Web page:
This seminal event humbled me in ways that I did not think were possible. Christ needed to break me down before he was able to build me up again, and he certainly did a glorious job of reducing me to nothing. Here, I learned the lesson of the destructive power of pride and I will never forget it as long as I live.

The second great lesson Christ gave me was that if the media could use me to spread my message of hate throughout the world, then there is no reason why I could not use same media to spread a message of Christ’s love throughout the world.”

Gettin’ Old Ain’t What it Used to Be

26 11 2008

I’ve heard it said that 60 is the new 40, and maybe it is. I was looking through some old family pictures recently, and remarked to myself that my grandparents were about the same age when I was born as my parents are now. But my grandparents LOOKED like grandparents, white hair, wrinkles, sensible shoes, the whole bit. And my parents certainly don’t.

I don’t know if previous generations hadn’t heard of hair dye and moisturizer, or if our society has become one that refuses to age gracefully (I suspect a bit of both), but there’s no denying that you’ve got to be a lot older to look “old” now.

No better example of this exists than to look at the First Ladies Bush. (wait…that sounds all kinds of wrong, but I’m leaving it, so there). Barbara Bush was in her early sixties when her husband moved into the Oval Office. And Laura Bush is almost the same age as she packs her family up to leave it. The difference in what a woman in her early sixties looks like is striking:

Here’s Laura Bush at age 62:


and Barbara Bush (back in 1989) at 63:


Three Hours In Line…

4 11 2008



If you haven’t, wear comfortable shoes, and take along your iPod unless you enjoy hearing the political views of those in line with you. (Or want to hear how “This is worst than the line over ta the wal marts on the day after thanksgivin”)

And if deciding the fate of our nation isn’t enough to get you to the polls, Starbucks is giving voters free coffee, Krispy Kreme is offering a free patriotic doughnut, Ben and Jerry’s is giving voters a free scoop, and Toys in Babeland is giving away free “marital aids” to voters who visit their Seattle or New York stores. Which makes sense in a way, because whoever wins, we’re screwed.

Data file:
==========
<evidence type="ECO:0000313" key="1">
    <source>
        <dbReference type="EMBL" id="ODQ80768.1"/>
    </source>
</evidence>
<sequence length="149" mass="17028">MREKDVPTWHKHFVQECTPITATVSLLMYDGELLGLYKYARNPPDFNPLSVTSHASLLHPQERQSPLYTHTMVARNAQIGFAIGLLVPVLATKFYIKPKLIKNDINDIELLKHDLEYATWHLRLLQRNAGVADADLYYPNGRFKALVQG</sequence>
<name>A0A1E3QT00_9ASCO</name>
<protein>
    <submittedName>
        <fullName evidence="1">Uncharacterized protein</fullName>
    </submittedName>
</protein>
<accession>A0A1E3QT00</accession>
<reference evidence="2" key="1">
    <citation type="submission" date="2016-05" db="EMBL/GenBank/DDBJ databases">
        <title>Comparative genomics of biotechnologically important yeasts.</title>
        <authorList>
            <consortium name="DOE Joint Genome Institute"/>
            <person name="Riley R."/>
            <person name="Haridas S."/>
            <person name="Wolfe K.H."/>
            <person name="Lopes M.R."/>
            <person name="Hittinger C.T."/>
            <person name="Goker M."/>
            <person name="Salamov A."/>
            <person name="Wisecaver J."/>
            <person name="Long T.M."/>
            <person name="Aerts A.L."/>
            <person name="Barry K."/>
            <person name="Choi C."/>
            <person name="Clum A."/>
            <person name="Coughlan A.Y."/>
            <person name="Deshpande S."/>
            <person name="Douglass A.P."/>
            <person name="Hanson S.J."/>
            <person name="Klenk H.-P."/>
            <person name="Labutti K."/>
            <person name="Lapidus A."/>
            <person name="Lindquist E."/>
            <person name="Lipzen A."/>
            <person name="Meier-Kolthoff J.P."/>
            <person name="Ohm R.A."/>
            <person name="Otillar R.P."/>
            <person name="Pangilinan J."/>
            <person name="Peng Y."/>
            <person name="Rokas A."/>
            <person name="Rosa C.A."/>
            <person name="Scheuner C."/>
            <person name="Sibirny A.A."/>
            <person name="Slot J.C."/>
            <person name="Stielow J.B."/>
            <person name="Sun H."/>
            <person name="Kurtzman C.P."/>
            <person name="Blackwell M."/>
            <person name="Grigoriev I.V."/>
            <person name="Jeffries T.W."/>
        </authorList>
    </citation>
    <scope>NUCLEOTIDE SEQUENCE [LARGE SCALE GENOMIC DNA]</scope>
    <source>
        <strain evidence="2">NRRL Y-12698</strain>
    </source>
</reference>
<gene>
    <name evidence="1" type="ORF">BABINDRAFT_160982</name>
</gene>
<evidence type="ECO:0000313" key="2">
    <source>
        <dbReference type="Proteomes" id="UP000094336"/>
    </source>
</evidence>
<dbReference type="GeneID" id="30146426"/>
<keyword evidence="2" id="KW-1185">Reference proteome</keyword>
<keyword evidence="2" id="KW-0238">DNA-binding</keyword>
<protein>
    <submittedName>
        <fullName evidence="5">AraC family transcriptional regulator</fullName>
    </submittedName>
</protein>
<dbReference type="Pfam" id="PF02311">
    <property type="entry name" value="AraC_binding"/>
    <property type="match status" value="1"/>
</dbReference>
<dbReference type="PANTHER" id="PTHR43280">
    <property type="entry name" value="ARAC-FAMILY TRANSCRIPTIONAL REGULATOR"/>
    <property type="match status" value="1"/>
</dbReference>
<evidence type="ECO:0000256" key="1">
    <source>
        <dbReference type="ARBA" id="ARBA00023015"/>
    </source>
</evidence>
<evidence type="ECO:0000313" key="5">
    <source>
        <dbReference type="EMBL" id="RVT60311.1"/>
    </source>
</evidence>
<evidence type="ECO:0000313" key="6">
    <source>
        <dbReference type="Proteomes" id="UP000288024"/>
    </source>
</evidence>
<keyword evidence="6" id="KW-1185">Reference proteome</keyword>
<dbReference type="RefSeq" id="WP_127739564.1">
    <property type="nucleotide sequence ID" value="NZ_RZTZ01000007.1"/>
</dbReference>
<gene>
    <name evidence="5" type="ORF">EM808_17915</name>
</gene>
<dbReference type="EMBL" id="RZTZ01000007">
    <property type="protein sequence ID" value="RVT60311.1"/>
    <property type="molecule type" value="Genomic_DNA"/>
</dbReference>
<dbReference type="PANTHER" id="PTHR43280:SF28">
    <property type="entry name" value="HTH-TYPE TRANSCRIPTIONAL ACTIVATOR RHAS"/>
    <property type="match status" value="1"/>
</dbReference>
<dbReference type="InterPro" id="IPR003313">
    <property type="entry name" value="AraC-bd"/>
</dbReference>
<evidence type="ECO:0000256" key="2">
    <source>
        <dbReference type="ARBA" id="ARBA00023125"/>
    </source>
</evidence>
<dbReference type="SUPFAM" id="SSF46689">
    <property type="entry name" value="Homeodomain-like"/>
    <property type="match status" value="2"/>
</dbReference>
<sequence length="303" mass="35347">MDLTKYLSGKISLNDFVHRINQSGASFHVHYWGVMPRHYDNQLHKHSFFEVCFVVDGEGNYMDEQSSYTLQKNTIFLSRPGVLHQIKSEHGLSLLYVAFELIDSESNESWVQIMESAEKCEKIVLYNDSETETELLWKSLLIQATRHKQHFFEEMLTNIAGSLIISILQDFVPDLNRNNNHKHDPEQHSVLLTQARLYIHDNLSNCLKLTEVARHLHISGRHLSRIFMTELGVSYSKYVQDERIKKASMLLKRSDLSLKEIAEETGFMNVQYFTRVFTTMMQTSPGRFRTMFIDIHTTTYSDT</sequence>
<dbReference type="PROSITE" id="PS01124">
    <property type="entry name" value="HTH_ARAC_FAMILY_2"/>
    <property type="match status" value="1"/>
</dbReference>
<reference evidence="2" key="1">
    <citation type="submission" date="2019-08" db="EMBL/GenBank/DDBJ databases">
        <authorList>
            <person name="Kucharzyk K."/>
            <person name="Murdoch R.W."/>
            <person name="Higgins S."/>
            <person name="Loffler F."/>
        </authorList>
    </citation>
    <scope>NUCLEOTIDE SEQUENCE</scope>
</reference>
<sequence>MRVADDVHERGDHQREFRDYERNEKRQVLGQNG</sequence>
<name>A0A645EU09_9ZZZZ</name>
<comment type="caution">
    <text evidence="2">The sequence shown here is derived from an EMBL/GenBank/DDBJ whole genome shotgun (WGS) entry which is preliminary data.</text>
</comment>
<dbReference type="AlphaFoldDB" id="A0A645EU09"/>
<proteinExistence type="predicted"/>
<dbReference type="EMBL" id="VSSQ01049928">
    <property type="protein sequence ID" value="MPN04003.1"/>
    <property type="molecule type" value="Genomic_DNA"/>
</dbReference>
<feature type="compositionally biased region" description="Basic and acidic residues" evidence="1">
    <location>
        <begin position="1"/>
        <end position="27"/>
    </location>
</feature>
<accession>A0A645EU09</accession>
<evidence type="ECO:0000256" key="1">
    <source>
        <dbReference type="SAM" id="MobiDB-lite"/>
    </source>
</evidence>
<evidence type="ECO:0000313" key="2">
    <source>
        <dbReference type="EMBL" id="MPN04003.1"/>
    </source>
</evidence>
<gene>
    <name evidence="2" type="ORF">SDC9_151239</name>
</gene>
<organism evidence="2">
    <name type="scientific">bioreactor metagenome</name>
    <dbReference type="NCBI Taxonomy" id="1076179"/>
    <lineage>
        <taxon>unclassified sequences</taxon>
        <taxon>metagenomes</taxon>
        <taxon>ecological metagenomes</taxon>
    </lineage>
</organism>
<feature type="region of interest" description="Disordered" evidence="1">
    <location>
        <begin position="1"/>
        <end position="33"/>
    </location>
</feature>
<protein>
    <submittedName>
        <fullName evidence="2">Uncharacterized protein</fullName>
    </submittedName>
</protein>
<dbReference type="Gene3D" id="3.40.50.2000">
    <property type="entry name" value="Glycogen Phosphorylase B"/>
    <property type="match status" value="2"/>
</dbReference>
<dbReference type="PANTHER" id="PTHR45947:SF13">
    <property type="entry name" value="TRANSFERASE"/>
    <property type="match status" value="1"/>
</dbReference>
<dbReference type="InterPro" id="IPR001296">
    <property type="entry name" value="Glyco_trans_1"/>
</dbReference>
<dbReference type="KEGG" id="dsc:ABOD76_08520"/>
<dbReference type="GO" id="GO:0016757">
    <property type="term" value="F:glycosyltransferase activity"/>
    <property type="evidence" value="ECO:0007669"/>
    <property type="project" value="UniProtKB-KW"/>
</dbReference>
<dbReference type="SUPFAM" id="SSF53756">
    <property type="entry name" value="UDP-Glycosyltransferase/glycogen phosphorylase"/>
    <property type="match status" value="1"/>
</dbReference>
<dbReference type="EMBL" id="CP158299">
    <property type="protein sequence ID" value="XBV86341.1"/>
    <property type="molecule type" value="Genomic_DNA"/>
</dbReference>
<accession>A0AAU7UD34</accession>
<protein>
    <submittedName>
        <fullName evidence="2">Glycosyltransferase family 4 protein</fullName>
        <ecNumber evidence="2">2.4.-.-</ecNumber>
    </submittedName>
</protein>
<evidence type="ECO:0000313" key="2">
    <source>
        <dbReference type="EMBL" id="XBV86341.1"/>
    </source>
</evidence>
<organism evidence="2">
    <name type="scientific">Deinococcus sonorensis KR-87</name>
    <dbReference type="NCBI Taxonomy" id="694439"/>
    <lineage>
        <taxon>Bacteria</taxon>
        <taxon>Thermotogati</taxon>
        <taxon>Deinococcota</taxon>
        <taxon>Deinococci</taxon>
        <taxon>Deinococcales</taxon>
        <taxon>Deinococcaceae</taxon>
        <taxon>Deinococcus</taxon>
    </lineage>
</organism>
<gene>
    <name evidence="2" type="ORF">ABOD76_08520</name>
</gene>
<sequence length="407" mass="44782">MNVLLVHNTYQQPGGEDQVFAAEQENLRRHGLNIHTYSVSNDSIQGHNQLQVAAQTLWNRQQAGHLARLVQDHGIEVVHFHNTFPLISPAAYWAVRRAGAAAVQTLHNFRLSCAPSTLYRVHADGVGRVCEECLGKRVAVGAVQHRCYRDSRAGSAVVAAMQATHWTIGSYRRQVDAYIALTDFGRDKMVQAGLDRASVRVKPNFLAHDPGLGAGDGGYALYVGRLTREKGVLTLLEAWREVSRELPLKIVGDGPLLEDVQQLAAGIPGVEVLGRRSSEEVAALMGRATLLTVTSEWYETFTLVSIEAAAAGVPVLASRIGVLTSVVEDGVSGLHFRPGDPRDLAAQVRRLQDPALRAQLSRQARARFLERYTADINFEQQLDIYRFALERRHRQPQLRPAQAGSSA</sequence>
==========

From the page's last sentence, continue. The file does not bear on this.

Who’s Best For the Economy?

30 10 2008

Like the lil elephant says, “I always thought Democrats were the big spenders!” The rhetoric just doesn’t match the record.

But let’s talk taxes. The Tax Policy Institute has a pretty good explanation of what each candidate proposes HERE. Take from it what you will…some say the economy is best served when the highest earners get a bigger break, some think it’s best to “spread the wealth.”

Which Candidate Will Sock Ya in the Pocketbook?

30 09 2008

There’s much talk of what candidate will raise taxes, and who will cut them. Check this site and find out which one will affect you…let me know what you think of the results.

All in the name of making an informed vote!

Monday Morning Mish-Mash

29 09 2008

1. Well, I broke down and joined the iPod revolution. I resisted for years, annoyed as I was by the constant barrage of little white headphones at the gym, the mall, in traffic, and virtually anywhere else. My car has the ability to play an iPod through the navigation screen, and after trying one out at the gym, I decided it would make a great birthday gift. So, I collected Best Buy cards and ordered my new iPod touch this morning.

2. I found the funniest site. You upload a pic of yourself and it transforms it into a yearbook photo from the past…you can choose from dozens from the 1950s all the way to 2000. Here’s what I might look like if it were 1978:


I swear I look just like my 10th grade biology teacher.

3. Politics. I can not wait for this election to be over. As I’ve said before, I don’t care who anyone votes for, but I wish everyone would educate themselves on the issues before heading to the polls. Also, if you’re going to point fingers at one candidate, you better make sure the other one isn’t just as guilty. Much has been made on the interwebs (and on the editorial page of my local paper) about Barack Obama’s $28,000 a plate fundraiser with some folks from Hollywood. A letter to the editor I read today used this fundraiser as an example of how out of touch Obama is, how unlike the common person, and how crazy such a fundraiser was in these economic times. Good points all, but the author (and the bloggers and forum commenters before him) failed to mention that McCain hosted a fundraising dinner the week prior with an entry price of $50,000 per plate. Does that make him almost twice as out of touch? Twice as unlike the common man? And twice as crazy? You decide.

4. I started up an old hobby this weekend. As a kid, I built several dollhouses. Then, a few years ago, I built another one that ended up going to a coworker’s two young daughters. I’ve had another kit sitting in the garage for over three years, and finally have found the time and desire to make it happen–though I still haven’t found the know-how to make it happen smoothly. It’s been a weekend of cursing and throwing things.

5. No real point to this morning’s inspirational poster. It is wrong on so many levels. Thanks to Dawtch for sending it to me! Seems like an awfully busy intersection for someone in a wheelchair to be traversing. Over the weekend, someone referred to someone in a wheelchair as “HANDICAPABLE“. Have we become so PC?? Handicapable seems a little condescending to me…sort of like when Willard Scott refers to his birthday club members as being “101 years YOUNG”. Folks, you know you are older than dirt when people start referring to you as “so many years young.”